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Jerusalem’s mayor defends demolition of houses in Arab area

Rory McCarthy | The Guardian

23 April 2009

Israel’s mayor of Jerusalem defended the demolition of houses in the Arab east of the city today and insisted Jerusalem could not be a future capital of a Palestinian state.

Nir Barkat, a secular businessman elected as mayor five months ago, rejected international criticism of demolitions and planning policy in east Jerusalem as “misinformation” and “Palestinian spin”.

There is growing international concern about Israeli house demolitions and settlement growth in East Jerusalem, an area captured by Israel in 1967 and later annexed in a move not recognised by most of the international community. Critics of Israeli policy point out that planning permits are rarely given to Palestinians in East Jerusalem and that space allowed in the east for building is heavily restricted.

Last month the US secretary of state, Hillary Clinton, described demolitions as “unhelpful” and an internal EU diplomatic report, obtained last month by the Guardian, described them as “illegal under international law” and said they “fuel bitterness and extremism”.

But Barkat told reporters: “There is no politics. It’s just maintaining law and order in the city.” Since January, he said, there had been 35 demolitions, of which 20 were in the east. Asked about the international concern, he said: “The world is basing their evidence on the wrong facts … The world has to learn and I am sure people will change their minds.”

But others on the council disagree. Meir Margalit, an elected councillor from the leftwing Meretz party, said while the demolitions in the east were of Palestinian apartments and houses, in the west of the city they were nearly all small structures added on to buildings, including shopfronts.

Margalit said fewer than 7% of planning applications submitted by Palestinians in East Jerusalem had been successful so far this year, against 14% from the west, while 41% of Palestinian East Jerusalem planning applications had been rejected, against 20% from the west. He said this followed a pattern established over many years, before Barkat’s election.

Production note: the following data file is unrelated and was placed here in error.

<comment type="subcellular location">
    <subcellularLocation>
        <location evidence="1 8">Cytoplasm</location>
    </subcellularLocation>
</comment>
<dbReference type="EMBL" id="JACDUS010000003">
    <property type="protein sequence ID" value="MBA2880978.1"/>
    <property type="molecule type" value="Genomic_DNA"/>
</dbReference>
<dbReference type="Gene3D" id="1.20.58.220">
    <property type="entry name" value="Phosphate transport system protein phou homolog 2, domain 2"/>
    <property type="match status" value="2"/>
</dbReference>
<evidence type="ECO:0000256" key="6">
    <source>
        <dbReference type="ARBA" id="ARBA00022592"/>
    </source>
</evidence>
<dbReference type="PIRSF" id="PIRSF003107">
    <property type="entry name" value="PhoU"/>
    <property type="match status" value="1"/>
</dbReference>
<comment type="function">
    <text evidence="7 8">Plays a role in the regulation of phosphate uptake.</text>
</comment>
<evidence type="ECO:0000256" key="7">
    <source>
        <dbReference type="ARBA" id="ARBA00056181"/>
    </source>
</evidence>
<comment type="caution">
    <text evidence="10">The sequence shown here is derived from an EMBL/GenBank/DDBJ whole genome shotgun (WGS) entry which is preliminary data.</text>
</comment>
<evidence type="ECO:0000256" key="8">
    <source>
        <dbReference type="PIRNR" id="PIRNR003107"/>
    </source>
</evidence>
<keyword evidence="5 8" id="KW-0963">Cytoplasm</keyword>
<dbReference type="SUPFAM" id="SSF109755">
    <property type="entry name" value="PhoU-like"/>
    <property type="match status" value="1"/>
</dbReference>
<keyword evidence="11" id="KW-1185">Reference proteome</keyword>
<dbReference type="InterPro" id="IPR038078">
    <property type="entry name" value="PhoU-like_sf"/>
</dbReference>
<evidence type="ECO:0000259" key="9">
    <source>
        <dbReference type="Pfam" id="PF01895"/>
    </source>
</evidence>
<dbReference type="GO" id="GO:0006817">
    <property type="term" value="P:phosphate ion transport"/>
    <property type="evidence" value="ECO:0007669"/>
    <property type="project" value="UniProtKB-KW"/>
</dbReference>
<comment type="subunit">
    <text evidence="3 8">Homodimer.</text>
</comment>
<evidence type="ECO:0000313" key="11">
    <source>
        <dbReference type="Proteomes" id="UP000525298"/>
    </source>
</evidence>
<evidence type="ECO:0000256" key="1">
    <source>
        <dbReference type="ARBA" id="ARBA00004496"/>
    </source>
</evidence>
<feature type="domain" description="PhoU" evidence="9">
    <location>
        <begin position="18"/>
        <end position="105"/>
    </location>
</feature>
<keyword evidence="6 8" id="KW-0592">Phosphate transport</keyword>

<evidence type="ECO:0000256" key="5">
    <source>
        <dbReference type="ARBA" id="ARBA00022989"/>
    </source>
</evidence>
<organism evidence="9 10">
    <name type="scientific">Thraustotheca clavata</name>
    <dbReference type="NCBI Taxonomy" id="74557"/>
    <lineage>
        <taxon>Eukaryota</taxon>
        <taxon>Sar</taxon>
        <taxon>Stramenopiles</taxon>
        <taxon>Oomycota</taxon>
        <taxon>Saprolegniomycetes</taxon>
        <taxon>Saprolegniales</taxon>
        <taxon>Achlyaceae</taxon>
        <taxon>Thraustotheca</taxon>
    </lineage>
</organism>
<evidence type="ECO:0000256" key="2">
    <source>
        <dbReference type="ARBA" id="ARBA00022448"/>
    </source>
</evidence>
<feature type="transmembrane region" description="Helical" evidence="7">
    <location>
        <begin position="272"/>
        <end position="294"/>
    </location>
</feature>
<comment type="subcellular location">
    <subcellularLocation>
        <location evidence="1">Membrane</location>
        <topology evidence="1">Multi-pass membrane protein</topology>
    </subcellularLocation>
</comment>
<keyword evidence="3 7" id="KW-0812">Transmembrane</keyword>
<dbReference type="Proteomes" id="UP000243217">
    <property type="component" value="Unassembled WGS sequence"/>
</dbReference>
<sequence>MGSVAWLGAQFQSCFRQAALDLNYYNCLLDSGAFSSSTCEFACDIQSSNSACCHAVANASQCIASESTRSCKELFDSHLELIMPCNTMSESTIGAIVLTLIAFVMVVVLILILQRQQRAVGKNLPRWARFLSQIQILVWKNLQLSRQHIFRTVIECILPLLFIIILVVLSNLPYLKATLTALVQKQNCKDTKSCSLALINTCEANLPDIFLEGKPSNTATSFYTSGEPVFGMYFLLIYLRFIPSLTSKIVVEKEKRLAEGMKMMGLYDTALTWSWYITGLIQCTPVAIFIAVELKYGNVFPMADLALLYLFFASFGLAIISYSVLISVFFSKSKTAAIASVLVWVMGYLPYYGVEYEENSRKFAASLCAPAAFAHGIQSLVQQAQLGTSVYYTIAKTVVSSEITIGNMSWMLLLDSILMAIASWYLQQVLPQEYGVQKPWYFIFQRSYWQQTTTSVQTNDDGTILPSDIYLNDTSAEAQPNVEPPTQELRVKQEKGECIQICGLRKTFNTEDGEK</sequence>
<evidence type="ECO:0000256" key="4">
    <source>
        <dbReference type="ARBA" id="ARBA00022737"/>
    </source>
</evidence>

“The discrimination here is more than ideological,” Margalit said. “It is part of a cultural structure that is the norm in the municipality.” He also produced research showing the municipality spent less than 12% of its budget in the east, where roads are often potholed and services are poor.

Barkat said he wanted to improve the life of all the city’s residents, Jewish and Arab, but that he was committed to maintaining a Jewish majority. Jews make up around two-thirds of the city’s population.

He said he could not accept East Jerusalem becoming the capital of a future Palestinian state. “Jerusalem, both ideologically and practically, has to be managed as a united city, as the Israeli capital, and must not be divided,” he said.

Barkat said he wanted the Israeli government to build a Jewish settlement in an area of the occupied West Bank east of Jerusalem known as E1, a project the US has opposed. He said E1 was part of the “holy land of Israel” and could serve to allow the city’s Jewish population to expand outwards. “I see no reason in the world why the Israelis must freeze expansion and the Palestinians can build illegally,” he said. Under the US “road map”, which remains the basis of peace talks between Israel and the Palestinians, Israel is committed to freezing all settlement building. Settlements in occupied land are widely regarded as illegal under international law.